As students head into the classroom this September, many of them for the first time, I thought I’d celebrate their achievement by sharing five debut novels. It takes determination, enthusiasm, and providence to be a first-year student. Add talent to the mix, and you have what’s required for first-time novelists.
The ever-talented Robin Miles won an Earphones Award for her performance of Veronica G. Henry’s BACCHANAL, a historical fantasy about a traveling carnival haunted by an ancient demon in the Depression era south. When Eliza, who can communicate with animals, accepts a job with the carnival, she encounters far more than she expected. Our reviewer particularly applauded Miles’s ability to imbue each character with a subtle accent and vocal personality.
The North Carolina-based author, of proud Sierra Leonean ancestry, is a graduate of the Viable Paradise Workshop and has previously written for online publications.
In EVERYMAN, M Shelly Conner tells a vivid story of the Great Migration through the voices of those who went north and those who stayed behind. It’s 1972 when Eve Mann returns to Georgia, searching for answers to issues about her mother, her remaining family, and the circumstances surrounding her birth. She discovers more than she could have imagined. Our reviewer praised narrator Janina Edwards’s sensitive performance; her skill with dialogue; and her ability to create believable voices for a range of memorable characters.
The author, who has previously written for magazines and the web, is an assistant professor of creative writing at the University of Central Arkansas. She describes herself as using her experiences as a dapper queer Black woman to produce multi-genre works that examine intersections of race, gender, and sexuality.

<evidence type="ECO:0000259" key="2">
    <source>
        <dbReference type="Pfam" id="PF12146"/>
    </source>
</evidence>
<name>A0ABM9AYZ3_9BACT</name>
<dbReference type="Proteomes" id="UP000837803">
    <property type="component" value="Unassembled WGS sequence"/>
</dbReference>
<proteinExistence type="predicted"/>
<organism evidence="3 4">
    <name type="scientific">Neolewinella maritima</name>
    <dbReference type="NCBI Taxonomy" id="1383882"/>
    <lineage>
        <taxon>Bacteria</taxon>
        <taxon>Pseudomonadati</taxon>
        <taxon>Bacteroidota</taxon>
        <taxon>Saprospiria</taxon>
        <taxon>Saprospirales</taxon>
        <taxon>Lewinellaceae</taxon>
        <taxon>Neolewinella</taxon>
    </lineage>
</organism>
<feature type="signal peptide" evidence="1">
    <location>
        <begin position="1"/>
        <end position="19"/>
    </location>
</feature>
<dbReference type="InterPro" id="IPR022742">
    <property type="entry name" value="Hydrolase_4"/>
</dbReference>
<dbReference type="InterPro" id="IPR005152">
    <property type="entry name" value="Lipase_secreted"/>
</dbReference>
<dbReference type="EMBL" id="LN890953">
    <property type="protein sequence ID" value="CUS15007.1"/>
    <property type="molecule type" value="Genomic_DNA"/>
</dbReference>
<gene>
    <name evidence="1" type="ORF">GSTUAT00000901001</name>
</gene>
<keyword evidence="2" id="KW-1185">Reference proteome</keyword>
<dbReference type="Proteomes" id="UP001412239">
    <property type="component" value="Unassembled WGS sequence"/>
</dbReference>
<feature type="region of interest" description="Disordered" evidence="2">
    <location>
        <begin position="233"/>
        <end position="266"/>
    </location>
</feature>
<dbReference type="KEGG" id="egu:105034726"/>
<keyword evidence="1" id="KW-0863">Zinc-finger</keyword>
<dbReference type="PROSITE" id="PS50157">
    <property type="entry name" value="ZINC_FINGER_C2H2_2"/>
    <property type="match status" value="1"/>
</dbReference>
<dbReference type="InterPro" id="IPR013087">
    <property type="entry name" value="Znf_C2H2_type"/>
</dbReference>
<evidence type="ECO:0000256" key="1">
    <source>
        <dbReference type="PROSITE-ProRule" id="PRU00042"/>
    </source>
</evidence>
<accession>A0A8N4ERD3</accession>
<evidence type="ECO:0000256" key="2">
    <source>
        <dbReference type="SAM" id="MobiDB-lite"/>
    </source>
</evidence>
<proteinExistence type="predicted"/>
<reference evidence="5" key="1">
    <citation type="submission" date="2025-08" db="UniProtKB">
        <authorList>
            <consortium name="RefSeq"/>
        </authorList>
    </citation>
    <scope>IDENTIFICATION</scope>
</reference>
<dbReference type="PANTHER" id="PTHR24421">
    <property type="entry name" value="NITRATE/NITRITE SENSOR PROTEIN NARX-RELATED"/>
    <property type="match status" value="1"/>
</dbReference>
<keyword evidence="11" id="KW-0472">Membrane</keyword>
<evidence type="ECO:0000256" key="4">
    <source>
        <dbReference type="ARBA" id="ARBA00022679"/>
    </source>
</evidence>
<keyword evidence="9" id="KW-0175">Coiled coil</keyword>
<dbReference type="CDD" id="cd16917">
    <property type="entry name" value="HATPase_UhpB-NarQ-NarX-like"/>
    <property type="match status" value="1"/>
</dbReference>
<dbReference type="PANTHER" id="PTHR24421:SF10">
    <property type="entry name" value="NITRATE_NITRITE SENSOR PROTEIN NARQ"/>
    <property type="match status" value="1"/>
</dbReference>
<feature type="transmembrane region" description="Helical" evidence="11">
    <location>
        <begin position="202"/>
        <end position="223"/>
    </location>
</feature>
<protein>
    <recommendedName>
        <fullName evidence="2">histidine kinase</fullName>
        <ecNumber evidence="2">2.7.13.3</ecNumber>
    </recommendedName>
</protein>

Courtney Gould’s THE DEAD AND THE DARK, a young adult novel about a ghost-hunting team investigating missing and dead teens, is evocatively performed by Soneela Nankani, who was awarded a Golden Voice lifetime achievement award by AudioFile in June 2021. When teens start disappearing in rural Snakebite, Oregon, it’s young out-and-proud Logan and her new friend Ashley, who’s never before met a gay person, who delve into the town’s deep undercurrents and discover the painful truth.
The Oregon-born author, who has a B.A. in Creative Writing and Publishing from Pacific Lutheran University, works as a legal case manager when she’s not writing fiction.
Nicole Altvater and David Aaron Baker won an Earphones Award for their powerful joint narration of THE LOWERING DAYS by Gregory Brown. Set in Penobscot County, Maine, in the 1980s, the book explores complex issues of loyalty and identity that surface when a local paper mill is burned down. For the white residents, the mill is a financial lifeline. For members of the Penobscot tribe, it’s a polluter that poisons local waters and kills local fish.
The author, who grew up along Penobscot Bay, is a graduate of the Iowa Writer’s Workshop. His short stories have appeared in such publications as Tin House and Narrative Magazine.
I’ll conclude this month’s focus on recent first novels with THE LOVE SONGS OF W.E.B. DU BOIS, by Honorée Fanonne Jeffers. Narrators Adenrele Ojo, Karen Chilton, and Prentice Onayemi won an Earphones Award for their transporting joint performance of this exploration of culture and identity as seen through the eyes of young Ailey Pearl Garfield. Northern, city-born Ailey spends her summers with her mother’s family in Georgia. As she struggles for acceptance, she sets about to uncover her family’s multi-racial past and free herself to forge her own identity.
The author, who has written five well-regarded books of poetry and won the Harper Lee Award for Literary Distinction in 2018, is Professor of English at University of Oklahoma in Norman, Oklahoma.